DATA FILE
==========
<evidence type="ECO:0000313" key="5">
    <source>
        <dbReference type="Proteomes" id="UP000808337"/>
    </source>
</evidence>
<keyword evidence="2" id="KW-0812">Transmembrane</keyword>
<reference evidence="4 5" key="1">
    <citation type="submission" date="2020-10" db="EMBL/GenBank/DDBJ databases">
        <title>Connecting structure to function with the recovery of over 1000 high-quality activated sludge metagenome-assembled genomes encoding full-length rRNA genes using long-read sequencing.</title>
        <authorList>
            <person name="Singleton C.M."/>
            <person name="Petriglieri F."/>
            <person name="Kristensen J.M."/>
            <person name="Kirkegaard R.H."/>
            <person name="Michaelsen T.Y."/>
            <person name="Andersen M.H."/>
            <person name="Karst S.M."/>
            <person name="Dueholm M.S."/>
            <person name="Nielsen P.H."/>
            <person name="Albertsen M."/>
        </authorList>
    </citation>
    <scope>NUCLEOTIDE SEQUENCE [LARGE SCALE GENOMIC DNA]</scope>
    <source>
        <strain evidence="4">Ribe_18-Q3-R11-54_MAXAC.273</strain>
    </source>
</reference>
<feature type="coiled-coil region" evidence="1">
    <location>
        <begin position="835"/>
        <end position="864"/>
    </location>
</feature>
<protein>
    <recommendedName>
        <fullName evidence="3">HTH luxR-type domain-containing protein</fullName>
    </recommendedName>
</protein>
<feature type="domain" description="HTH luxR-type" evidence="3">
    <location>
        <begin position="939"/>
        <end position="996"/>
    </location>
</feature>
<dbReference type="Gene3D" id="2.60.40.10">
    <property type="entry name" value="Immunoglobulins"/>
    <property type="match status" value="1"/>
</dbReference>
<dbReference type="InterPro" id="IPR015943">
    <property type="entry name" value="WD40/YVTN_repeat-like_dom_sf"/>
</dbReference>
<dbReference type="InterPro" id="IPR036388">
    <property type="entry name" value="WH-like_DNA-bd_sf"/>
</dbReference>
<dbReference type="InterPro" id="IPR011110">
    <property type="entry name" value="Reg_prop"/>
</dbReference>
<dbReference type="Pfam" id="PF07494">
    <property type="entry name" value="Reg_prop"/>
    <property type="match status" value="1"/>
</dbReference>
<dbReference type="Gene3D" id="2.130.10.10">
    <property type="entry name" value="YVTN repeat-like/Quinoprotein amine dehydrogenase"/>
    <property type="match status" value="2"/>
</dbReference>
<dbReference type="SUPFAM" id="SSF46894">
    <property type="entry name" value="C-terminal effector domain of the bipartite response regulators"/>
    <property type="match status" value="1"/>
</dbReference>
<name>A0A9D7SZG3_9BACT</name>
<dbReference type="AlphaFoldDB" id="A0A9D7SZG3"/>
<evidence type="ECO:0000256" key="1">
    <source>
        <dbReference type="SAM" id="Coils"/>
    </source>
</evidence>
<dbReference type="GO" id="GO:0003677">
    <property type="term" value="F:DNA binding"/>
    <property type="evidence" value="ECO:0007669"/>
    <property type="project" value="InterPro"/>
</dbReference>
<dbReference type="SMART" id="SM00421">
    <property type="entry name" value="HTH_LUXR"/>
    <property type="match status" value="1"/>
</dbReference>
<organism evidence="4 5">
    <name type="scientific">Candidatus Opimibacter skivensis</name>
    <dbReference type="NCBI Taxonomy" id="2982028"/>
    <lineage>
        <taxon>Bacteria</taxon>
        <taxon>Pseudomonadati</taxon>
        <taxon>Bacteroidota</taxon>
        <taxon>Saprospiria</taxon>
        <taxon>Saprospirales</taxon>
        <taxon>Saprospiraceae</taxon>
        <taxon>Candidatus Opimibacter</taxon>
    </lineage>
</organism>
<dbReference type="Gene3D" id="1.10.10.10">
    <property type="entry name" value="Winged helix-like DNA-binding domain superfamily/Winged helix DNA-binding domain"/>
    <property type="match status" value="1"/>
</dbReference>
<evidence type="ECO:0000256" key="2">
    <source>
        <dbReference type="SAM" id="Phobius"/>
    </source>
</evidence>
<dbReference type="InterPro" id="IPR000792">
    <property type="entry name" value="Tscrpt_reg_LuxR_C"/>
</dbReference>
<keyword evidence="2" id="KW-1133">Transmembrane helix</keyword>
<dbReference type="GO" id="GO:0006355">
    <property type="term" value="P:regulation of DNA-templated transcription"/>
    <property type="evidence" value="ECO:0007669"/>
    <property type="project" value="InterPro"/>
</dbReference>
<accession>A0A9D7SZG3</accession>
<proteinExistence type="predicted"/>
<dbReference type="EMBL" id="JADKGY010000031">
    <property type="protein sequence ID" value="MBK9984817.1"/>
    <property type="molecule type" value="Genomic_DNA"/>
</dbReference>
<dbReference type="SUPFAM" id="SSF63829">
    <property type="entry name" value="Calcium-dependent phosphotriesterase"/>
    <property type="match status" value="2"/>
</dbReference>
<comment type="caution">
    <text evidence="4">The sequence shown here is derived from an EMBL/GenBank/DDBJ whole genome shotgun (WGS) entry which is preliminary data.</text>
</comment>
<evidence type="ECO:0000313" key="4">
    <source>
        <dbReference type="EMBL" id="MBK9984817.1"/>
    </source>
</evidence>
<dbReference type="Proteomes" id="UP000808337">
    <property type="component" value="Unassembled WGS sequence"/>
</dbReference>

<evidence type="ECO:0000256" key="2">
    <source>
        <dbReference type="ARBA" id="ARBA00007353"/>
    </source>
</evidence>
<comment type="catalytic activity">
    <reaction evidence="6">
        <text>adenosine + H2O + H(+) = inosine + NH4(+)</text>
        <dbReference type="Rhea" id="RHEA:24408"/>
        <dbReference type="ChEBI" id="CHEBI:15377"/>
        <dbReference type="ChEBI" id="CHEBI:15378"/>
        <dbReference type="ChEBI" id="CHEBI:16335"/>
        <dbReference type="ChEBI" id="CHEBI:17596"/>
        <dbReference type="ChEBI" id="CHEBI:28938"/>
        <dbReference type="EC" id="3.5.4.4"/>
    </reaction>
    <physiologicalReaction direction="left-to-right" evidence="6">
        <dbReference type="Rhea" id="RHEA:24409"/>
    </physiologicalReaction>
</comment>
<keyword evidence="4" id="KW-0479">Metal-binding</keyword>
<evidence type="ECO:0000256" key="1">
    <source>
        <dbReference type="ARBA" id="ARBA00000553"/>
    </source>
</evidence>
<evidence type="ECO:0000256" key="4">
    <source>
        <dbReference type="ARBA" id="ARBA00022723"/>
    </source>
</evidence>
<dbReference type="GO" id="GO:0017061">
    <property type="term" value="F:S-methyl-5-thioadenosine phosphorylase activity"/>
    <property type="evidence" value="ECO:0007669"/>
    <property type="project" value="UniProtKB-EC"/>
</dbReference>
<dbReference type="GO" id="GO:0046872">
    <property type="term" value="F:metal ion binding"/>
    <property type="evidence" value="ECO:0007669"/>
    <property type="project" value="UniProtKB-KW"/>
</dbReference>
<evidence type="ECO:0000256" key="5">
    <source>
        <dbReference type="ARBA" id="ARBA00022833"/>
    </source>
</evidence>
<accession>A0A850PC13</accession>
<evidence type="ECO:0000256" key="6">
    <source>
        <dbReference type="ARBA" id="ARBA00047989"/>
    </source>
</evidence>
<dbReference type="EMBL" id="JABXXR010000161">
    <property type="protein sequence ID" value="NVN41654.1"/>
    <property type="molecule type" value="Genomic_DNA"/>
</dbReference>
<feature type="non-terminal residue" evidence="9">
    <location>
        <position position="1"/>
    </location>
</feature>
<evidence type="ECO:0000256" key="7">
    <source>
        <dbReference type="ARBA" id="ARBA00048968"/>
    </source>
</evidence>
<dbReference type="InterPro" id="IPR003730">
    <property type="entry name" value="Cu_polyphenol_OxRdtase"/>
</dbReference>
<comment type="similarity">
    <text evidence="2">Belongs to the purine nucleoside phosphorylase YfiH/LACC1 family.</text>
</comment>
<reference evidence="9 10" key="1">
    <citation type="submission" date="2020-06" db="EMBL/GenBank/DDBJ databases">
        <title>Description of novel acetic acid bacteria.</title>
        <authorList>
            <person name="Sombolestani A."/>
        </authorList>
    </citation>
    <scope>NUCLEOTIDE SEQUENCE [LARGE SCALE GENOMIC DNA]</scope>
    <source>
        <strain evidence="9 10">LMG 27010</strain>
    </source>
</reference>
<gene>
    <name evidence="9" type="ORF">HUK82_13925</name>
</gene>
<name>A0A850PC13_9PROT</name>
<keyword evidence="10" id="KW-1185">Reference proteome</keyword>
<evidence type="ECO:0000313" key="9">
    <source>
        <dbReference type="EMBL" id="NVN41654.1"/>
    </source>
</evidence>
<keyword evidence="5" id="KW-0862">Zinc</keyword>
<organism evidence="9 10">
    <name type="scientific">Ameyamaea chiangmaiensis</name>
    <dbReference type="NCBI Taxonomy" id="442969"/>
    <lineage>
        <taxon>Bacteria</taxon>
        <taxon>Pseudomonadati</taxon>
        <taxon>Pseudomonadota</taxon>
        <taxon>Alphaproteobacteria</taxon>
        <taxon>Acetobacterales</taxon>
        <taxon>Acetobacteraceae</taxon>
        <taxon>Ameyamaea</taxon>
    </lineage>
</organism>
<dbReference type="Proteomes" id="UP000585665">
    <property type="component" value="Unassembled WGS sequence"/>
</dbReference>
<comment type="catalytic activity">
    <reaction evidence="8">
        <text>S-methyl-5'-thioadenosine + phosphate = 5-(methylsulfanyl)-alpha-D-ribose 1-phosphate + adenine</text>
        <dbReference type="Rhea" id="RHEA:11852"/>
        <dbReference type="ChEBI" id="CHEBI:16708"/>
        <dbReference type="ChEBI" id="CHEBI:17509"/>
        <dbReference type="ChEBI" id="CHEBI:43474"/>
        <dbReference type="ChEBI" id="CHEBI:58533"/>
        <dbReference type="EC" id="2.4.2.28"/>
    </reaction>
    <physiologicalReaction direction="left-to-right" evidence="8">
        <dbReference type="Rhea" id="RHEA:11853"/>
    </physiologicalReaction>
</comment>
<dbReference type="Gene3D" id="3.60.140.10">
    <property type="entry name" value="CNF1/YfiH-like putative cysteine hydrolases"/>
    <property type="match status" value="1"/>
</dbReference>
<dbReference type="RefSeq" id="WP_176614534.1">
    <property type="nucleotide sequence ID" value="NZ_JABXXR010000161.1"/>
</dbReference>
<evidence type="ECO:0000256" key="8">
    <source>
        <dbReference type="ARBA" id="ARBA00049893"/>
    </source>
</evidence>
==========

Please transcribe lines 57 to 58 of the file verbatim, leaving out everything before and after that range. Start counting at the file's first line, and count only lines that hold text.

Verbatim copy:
</dbReference>
<dbReference type="Pfam" id="PF07494">